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CRIME

Malmö police chief: ‘Help us’

After a wave of violence in Sweden's third city, police boss Stefan Sintéus has appealed to residents in Malmö: "Help us. Help us to tackle the problems. Cooperate with us."

Malmö police chief: 'Help us'
Police investigating the shooting in Rosengård. Photo: Johan Nilsson/TT

In an opinion piece published by regional newspaper Sydsvenskan, he describes an “upward spiral of violence of great proportions” in the city, where police are currently dealing with 11 ongoing murder investigations and around 80 attempted murders.

However, he still feels confident, writing that Sweden's national police have sent in backup, with more investigators to come, and local and regional police have stepped up their work.

Two recent murders in particular have left investigators perplexed: the fatal shootings of a 24-year-old dentist in December and a 16-year-old student in Rosengård this month.

In both cases, there is nothing to suggest the victims were involved in any criminal activity and they had no known enemies, sparking concerns among Malmö residents of another potential serial killer in the city.

Serial shooter Peter Mangs kept Malmö in fear during a number of months in 2009-2010, targeting people of immigrant background. He was eventually convicted of two murders and eight attempted murders and sentenced to life in prison.

Police have not found anything indicating that another serial shooter could be operating in Malmö, but are investigating the trail anyway in order to be able to rule it out.

A national expert team focused on criminal profiling has been called in to help investigate this.

Sintéus described it as “one of the motives we're working on because we want to close that door” in an interview with Swedish public radio.

One of the biggest problems for the police is finding witnesses willing to talk.

In the case of the murdered 16-year-old, for example, racist threats have been directed at pupils at his school on social media next to a picture of the boy lying dead on the ground.

“They are scared. They are terrified and are wondering who's going to be shot next,” a school principal told Sydsvenskan earlier this month.

CRIME

Sweden breaks yearly record for fatal shootings

A man was shot to death in Kristianstad, Skåne, late on Thursday night. He is the 48th person to be shot dead in Sweden this year, meaning that the previous record for most fatal shootings in one year set in 2020 has now been broken.

Sweden breaks yearly record for fatal shootings

“Unfortunately we can’t say more than that he’s in his twenties and we have no current suspects,” duty officer Mikael Lind told TT newswire.

According to police statistics, this most recent deadly shooting means that 48 people have been shot to death in 2022, meaning that Sweden has broken a new record for deadly shootings per year.

Earlier this week, Sweden’s police chief Anders Thornberg said that this number is likely to rise even higher before the end of the year.

“It looks like we’re going to break the record this year,” he told TT on Tuesday. “That means – if it continues at the same pace – around 60 deadly shootings.”

“If it ends up being such a large increase that would be very unusual,” said Manne Gerell, criminiologist at Malmö University.

“We saw a large increase between 2017 and 2018, and we could see the same now, as we’re on such low figures in Sweden. But it’s still worrying that it’s increasing by so much over such a short time period,” he said.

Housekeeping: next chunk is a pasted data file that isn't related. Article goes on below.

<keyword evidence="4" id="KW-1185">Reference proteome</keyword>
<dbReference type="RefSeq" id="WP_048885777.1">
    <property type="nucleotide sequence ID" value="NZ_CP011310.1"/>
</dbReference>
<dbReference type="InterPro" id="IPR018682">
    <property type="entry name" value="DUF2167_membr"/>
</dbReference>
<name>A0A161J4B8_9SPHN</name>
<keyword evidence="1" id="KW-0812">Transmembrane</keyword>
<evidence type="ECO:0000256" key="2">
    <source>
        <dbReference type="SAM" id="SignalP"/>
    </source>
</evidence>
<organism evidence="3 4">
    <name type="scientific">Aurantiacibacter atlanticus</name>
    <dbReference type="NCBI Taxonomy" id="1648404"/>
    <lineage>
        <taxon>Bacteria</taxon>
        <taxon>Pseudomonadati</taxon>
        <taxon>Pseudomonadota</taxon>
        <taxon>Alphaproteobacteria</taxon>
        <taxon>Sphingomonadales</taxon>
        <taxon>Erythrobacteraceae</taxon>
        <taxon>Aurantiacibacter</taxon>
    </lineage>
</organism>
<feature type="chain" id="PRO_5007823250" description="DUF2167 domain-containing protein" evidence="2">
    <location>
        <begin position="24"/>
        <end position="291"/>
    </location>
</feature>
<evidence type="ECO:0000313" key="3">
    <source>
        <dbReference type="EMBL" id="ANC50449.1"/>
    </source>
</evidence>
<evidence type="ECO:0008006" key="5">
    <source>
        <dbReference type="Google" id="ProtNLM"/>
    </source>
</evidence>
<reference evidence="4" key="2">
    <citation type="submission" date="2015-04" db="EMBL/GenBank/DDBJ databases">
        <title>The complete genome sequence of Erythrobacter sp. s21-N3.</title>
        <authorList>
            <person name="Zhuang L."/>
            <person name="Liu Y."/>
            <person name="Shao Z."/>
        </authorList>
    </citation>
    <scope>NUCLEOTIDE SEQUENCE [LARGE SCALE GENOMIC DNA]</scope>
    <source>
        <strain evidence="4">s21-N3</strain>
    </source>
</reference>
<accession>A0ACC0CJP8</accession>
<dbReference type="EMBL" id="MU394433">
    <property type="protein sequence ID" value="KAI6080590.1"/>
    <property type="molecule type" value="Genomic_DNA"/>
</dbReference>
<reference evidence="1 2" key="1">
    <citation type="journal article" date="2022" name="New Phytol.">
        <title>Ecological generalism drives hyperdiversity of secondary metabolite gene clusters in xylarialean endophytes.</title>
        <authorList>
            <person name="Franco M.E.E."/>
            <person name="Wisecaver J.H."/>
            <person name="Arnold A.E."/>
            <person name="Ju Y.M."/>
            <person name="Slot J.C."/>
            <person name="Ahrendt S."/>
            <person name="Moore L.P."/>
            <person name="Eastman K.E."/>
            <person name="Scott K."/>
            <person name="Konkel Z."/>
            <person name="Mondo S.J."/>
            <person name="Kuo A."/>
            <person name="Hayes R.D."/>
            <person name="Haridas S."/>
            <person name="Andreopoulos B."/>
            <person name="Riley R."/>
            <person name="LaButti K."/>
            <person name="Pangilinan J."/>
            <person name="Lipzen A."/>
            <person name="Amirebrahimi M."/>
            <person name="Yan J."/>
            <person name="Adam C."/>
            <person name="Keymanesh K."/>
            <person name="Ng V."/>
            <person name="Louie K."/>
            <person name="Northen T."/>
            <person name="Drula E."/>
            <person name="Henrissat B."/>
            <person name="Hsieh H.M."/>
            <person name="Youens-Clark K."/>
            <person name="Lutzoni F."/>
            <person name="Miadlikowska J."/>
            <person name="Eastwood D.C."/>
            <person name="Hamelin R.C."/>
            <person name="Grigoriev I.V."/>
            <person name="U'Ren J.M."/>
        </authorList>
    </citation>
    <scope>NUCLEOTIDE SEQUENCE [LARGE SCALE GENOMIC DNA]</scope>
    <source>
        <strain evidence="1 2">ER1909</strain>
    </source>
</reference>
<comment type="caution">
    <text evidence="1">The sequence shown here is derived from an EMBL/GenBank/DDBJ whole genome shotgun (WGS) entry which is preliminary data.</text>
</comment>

There also seems to be an upwards trend in the number of shootings overall during 2022. 273 shootings had occured by September 1st this year, compared with 344 for the whole of 2021 and 379 for the whole of 2020.

If shootings continue at this rate for the rest of 2022, it is likely that the total number for the year would be higher than 2021 and 2020. There are, however, fewer injuries.

“The majority of shootings cause no injuries, but this year, mortality has increased substantially,” Gerell explained. “There aren’t more people being shot, but when someone is shot, they’re more likely to die.”

Thursday’s shooting took place in Kristianstad, but it’s only partially true that deadly gun violence is becoming more common in smaller cities.

“It’s moved out somewhat to smaller cities, but we’re overexaggerating that effect,” Gerell said. “We’re forgetting that there have been shootings in other small cities in previous years.”

A report from the Crime Prevention Council (Brå) presented last spring showed that Sweden, when compared with 22 different countries in Europe, was the only one with an upwards trend for deadly shootings.

Temporary increases can be seen during some years in a few countries, but there were no countries which showed such a clear increase as Sweden has seen for multiple years in a row, according to Brå.

The Swedish upwards trend for deadly gun violence began in the beginning of the 2000s, but the trend took off in 2013 and has continued to increase since.

Eight of ten deadly shootings take place in criminal environments, the study showed. The Swedish increase has taken place in principle only among the 20-29 year old age group.

When police chief Anders Thornberg was asked how the trend can be broken, he said that new recruitments are one of the most important factors.

“The most important thing is to break recruitment, make sure we can listen encrypted and that we can get to the profits of crime in a better way,” he said.

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